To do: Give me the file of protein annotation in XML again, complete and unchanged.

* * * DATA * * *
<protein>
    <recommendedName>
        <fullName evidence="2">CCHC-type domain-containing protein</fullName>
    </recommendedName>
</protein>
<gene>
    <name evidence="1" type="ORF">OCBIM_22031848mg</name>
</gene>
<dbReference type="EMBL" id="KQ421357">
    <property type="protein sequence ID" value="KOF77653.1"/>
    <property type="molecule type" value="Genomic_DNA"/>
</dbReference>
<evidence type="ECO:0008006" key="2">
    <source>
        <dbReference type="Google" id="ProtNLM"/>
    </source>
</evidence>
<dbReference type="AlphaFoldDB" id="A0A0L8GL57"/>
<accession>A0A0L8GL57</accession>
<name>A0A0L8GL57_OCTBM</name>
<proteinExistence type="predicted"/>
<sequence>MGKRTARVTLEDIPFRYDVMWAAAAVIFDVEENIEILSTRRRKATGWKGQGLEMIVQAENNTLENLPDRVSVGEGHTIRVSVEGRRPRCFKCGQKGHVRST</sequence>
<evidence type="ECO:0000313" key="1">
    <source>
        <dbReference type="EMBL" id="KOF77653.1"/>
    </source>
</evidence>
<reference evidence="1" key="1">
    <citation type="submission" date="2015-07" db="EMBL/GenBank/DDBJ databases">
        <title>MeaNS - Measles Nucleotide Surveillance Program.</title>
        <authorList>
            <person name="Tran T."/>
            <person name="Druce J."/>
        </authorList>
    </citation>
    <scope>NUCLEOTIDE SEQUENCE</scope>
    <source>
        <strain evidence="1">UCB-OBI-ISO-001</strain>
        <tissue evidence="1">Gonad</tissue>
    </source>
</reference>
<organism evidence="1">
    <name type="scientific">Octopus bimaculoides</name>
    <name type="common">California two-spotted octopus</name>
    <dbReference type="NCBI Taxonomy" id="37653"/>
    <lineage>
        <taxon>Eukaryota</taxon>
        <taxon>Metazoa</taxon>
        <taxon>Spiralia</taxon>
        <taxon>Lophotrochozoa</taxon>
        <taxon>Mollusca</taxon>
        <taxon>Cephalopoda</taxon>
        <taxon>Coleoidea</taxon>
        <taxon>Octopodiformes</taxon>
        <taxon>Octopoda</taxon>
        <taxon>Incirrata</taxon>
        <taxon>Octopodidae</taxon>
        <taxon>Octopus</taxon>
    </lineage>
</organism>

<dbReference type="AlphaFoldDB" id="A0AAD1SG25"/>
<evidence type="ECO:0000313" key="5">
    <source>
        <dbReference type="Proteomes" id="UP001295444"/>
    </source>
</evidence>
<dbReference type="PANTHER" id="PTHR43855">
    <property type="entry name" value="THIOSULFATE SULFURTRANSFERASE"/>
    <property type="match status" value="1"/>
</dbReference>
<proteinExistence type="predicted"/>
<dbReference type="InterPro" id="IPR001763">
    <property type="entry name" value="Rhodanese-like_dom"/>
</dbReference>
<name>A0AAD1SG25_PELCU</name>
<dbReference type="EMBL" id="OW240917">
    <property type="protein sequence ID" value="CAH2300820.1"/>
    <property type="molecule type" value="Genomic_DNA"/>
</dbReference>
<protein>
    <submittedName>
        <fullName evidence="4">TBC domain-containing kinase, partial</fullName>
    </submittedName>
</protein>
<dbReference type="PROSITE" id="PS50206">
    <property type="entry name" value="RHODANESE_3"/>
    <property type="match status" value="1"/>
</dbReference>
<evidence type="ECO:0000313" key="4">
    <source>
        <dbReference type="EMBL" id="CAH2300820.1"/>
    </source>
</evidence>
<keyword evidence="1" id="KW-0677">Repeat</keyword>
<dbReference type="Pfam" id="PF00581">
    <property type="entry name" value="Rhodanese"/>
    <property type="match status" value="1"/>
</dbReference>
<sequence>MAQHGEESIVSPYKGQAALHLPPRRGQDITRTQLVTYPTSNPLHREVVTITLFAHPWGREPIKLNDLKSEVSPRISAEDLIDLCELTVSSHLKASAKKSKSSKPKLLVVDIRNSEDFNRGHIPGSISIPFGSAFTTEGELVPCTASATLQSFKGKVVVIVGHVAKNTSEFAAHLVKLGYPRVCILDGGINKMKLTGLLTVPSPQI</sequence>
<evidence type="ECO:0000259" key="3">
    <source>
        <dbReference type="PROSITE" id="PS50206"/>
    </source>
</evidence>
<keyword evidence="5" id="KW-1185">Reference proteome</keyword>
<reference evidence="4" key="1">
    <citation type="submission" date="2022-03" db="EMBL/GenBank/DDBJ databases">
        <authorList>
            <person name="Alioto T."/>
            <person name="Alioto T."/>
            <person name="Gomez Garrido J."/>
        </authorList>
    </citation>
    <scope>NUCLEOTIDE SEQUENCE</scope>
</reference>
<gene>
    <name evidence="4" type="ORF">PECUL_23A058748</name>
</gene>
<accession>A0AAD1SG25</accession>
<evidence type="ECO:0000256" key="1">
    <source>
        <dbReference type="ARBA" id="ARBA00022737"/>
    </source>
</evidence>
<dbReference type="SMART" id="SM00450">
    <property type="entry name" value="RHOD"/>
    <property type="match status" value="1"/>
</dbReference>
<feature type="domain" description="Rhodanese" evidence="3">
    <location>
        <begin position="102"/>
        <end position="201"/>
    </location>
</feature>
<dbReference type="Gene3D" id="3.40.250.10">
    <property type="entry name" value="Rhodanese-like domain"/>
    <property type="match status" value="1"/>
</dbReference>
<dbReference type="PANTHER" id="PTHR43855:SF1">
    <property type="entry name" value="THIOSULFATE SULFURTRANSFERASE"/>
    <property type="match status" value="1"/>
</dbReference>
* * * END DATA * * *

<protein>
    <recommendedName>
        <fullName evidence="2">CCHC-type domain-containing protein</fullName>
    </recommendedName>
</protein>
<gene>
    <name evidence="1" type="ORF">OCBIM_22031848mg</name>
</gene>
<dbReference type="EMBL" id="KQ421357">
    <property type="protein sequence ID" value="KOF77653.1"/>
    <property type="molecule type" value="Genomic_DNA"/>
</dbReference>
<evidence type="ECO:0008006" key="2">
    <source>
        <dbReference type="Google" id="ProtNLM"/>
    </source>
</evidence>
<dbReference type="AlphaFoldDB" id="A0A0L8GL57"/>
<accession>A0A0L8GL57</accession>
<name>A0A0L8GL57_OCTBM</name>
<proteinExistence type="predicted"/>
<sequence>MGKRTARVTLEDIPFRYDVMWAAAAVIFDVEENIEILSTRRRKATGWKGQGLEMIVQAENNTLENLPDRVSVGEGHTIRVSVEGRRPRCFKCGQKGHVRST</sequence>
<evidence type="ECO:0000313" key="1">
    <source>
        <dbReference type="EMBL" id="KOF77653.1"/>
    </source>
</evidence>
<reference evidence="1" key="1">
    <citation type="submission" date="2015-07" db="EMBL/GenBank/DDBJ databases">
        <title>MeaNS - Measles Nucleotide Surveillance Program.</title>
        <authorList>
            <person name="Tran T."/>
            <person name="Druce J."/>
        </authorList>
    </citation>
    <scope>NUCLEOTIDE SEQUENCE</scope>
    <source>
        <strain evidence="1">UCB-OBI-ISO-001</strain>
        <tissue evidence="1">Gonad</tissue>
    </source>
</reference>
<organism evidence="1">
    <name type="scientific">Octopus bimaculoides</name>
    <name type="common">California two-spotted octopus</name>
    <dbReference type="NCBI Taxonomy" id="37653"/>
    <lineage>
        <taxon>Eukaryota</taxon>
        <taxon>Metazoa</taxon>
        <taxon>Spiralia</taxon>
        <taxon>Lophotrochozoa</taxon>
        <taxon>Mollusca</taxon>
        <taxon>Cephalopoda</taxon>
        <taxon>Coleoidea</taxon>
        <taxon>Octopodiformes</taxon>
        <taxon>Octopoda</taxon>
        <taxon>Incirrata</taxon>
        <taxon>Octopodidae</taxon>
        <taxon>Octopus</taxon>
    </lineage>
</organism>

<dbReference type="AlphaFoldDB" id="A0AAD1SG25"/>
<evidence type="ECO:0000313" key="5">
    <source>
        <dbReference type="Proteomes" id="UP001295444"/>
    </source>
</evidence>
<dbReference type="PANTHER" id="PTHR43855">
    <property type="entry name" value="THIOSULFATE SULFURTRANSFERASE"/>
    <property type="match status" value="1"/>
</dbReference>
<proteinExistence type="predicted"/>
<dbReference type="InterPro" id="IPR001763">
    <property type="entry name" value="Rhodanese-like_dom"/>
</dbReference>
<name>A0AAD1SG25_PELCU</name>
<dbReference type="EMBL" id="OW240917">
    <property type="protein sequence ID" value="CAH2300820.1"/>
    <property type="molecule type" value="Genomic_DNA"/>
</dbReference>
<protein>
    <submittedName>
        <fullName evidence="4">TBC domain-containing kinase, partial</fullName>
    </submittedName>
</protein>
<dbReference type="PROSITE" id="PS50206">
    <property type="entry name" value="RHODANESE_3"/>
    <property type="match status" value="1"/>
</dbReference>
<evidence type="ECO:0000313" key="4">
    <source>
        <dbReference type="EMBL" id="CAH2300820.1"/>
    </source>
</evidence>
<keyword evidence="1" id="KW-0677">Repeat</keyword>
<dbReference type="Pfam" id="PF00581">
    <property type="entry name" value="Rhodanese"/>
    <property type="match status" value="1"/>
</dbReference>
<sequence>MAQHGEESIVSPYKGQAALHLPPRRGQDITRTQLVTYPTSNPLHREVVTITLFAHPWGREPIKLNDLKSEVSPRISAEDLIDLCELTVSSHLKASAKKSKSSKPKLLVVDIRNSEDFNRGHIPGSISIPFGSAFTTEGELVPCTASATLQSFKGKVVVIVGHVAKNTSEFAAHLVKLGYPRVCILDGGINKMKLTGLLTVPSPQI</sequence>
<evidence type="ECO:0000259" key="3">
    <source>
        <dbReference type="PROSITE" id="PS50206"/>
    </source>
</evidence>
<keyword evidence="5" id="KW-1185">Reference proteome</keyword>
<reference evidence="4" key="1">
    <citation type="submission" date="2022-03" db="EMBL/GenBank/DDBJ databases">
        <authorList>
            <person name="Alioto T."/>
            <person name="Alioto T."/>
            <person name="Gomez Garrido J."/>
        </authorList>
    </citation>
    <scope>NUCLEOTIDE SEQUENCE</scope>
</reference>
<gene>
    <name evidence="4" type="ORF">PECUL_23A058748</name>
</gene>
<accession>A0AAD1SG25</accession>
<evidence type="ECO:0000256" key="1">
    <source>
        <dbReference type="ARBA" id="ARBA00022737"/>
    </source>
</evidence>
<dbReference type="SMART" id="SM00450">
    <property type="entry name" value="RHOD"/>
    <property type="match status" value="1"/>
</dbReference>
<feature type="domain" description="Rhodanese" evidence="3">
    <location>
        <begin position="102"/>
        <end position="201"/>
    </location>
</feature>
<dbReference type="Gene3D" id="3.40.250.10">
    <property type="entry name" value="Rhodanese-like domain"/>
    <property type="match status" value="1"/>
</dbReference>
<dbReference type="PANTHER" id="PTHR43855:SF1">
    <property type="entry name" value="THIOSULFATE SULFURTRANSFERASE"/>
    <property type="match status" value="1"/>
</dbReference>